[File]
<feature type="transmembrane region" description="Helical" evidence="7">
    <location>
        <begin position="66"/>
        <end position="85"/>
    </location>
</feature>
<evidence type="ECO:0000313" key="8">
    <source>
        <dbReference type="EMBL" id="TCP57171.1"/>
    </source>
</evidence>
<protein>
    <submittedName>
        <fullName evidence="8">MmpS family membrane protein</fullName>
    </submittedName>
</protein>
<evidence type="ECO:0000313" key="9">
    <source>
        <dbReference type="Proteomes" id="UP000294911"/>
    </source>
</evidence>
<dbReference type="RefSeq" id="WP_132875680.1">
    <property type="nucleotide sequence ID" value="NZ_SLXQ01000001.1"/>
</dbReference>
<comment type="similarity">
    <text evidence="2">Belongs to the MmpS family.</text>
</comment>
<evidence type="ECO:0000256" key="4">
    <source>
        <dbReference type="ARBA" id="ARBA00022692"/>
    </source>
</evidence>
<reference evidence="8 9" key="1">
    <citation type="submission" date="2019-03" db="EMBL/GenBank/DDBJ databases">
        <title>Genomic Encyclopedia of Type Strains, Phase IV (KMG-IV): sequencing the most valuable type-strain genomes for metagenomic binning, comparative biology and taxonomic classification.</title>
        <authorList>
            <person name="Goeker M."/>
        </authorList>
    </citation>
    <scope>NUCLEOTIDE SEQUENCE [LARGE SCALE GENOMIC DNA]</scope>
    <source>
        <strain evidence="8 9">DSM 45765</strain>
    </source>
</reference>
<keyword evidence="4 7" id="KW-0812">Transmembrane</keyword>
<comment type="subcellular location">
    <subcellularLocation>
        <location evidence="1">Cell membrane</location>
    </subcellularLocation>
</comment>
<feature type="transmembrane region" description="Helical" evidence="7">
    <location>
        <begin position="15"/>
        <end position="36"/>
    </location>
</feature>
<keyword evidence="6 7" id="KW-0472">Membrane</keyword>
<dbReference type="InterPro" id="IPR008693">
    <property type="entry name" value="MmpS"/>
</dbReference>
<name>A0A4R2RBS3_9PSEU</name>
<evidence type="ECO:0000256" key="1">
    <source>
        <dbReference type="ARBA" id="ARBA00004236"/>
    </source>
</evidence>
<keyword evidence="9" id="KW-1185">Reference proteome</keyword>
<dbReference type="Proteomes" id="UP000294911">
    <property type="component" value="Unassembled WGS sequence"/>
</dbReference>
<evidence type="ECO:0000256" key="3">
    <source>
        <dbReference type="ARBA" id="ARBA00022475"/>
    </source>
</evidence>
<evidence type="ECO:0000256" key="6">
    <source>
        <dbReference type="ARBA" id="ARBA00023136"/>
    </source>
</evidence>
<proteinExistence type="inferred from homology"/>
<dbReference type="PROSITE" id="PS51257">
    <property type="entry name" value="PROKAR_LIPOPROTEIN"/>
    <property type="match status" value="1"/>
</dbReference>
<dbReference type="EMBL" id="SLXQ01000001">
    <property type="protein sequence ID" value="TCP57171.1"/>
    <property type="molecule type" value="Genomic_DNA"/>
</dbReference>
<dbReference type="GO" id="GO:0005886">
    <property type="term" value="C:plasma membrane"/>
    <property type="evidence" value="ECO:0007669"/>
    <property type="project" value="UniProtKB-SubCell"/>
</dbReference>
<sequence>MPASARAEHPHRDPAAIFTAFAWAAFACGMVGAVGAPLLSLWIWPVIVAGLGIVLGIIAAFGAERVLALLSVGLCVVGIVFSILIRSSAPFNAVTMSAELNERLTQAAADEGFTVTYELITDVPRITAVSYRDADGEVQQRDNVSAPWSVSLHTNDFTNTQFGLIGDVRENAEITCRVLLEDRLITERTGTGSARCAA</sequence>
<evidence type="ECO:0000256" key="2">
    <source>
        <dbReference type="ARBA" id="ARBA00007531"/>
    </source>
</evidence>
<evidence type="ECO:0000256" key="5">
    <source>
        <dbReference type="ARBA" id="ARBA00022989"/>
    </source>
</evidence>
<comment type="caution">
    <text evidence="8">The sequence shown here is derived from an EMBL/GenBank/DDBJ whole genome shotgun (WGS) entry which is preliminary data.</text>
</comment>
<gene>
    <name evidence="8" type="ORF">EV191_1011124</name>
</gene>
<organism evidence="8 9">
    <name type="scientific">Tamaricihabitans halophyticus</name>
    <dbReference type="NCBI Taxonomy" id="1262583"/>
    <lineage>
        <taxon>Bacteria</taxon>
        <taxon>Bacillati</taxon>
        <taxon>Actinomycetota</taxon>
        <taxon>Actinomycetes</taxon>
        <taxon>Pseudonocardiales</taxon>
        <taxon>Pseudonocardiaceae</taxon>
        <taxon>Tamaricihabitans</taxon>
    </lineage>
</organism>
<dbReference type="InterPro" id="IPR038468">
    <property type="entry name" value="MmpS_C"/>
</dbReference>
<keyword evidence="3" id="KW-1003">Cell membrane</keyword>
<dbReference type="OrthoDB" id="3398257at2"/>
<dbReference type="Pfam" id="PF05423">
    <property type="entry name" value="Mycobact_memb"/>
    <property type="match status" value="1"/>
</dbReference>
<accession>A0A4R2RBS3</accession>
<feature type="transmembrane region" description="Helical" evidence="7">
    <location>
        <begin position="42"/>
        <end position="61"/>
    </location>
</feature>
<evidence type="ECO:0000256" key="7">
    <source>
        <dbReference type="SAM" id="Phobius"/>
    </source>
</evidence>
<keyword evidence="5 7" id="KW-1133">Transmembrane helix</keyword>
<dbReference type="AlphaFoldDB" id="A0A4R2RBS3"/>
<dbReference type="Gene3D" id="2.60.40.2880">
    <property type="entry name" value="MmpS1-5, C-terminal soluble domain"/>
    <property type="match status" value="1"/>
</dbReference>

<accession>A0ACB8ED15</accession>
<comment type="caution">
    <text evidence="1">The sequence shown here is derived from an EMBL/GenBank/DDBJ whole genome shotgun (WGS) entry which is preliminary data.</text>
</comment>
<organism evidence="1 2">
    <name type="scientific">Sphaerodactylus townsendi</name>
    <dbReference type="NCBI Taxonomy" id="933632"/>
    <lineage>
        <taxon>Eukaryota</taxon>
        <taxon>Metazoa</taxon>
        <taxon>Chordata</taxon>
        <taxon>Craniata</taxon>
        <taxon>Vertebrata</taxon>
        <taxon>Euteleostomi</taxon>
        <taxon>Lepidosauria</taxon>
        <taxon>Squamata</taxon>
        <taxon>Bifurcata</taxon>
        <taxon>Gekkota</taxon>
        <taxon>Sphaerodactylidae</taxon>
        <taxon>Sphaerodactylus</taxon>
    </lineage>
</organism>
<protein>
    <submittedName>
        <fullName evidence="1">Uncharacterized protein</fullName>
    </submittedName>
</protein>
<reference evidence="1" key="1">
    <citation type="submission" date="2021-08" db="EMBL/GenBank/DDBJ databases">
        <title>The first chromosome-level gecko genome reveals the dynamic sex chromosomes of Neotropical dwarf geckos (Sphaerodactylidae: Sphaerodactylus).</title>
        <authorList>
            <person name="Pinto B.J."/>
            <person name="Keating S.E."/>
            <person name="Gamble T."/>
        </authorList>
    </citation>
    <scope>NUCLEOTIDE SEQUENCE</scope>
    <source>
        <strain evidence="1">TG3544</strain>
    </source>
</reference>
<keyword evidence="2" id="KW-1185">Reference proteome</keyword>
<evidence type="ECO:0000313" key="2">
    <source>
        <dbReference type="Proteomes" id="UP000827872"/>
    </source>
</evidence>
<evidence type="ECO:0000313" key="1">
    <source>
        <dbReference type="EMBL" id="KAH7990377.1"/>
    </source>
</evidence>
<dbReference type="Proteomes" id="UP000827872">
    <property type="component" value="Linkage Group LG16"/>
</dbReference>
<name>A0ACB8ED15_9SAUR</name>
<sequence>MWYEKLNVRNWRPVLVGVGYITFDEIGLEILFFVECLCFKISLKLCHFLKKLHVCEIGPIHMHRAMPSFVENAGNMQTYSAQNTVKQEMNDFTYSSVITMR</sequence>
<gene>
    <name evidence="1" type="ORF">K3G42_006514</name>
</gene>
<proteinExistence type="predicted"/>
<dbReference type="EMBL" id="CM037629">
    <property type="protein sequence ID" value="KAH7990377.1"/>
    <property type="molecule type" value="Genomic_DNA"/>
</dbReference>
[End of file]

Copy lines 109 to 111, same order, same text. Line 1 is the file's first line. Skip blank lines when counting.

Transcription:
<gene>
    <name evidence="8" type="ORF">EV191_1011124</name>
</gene>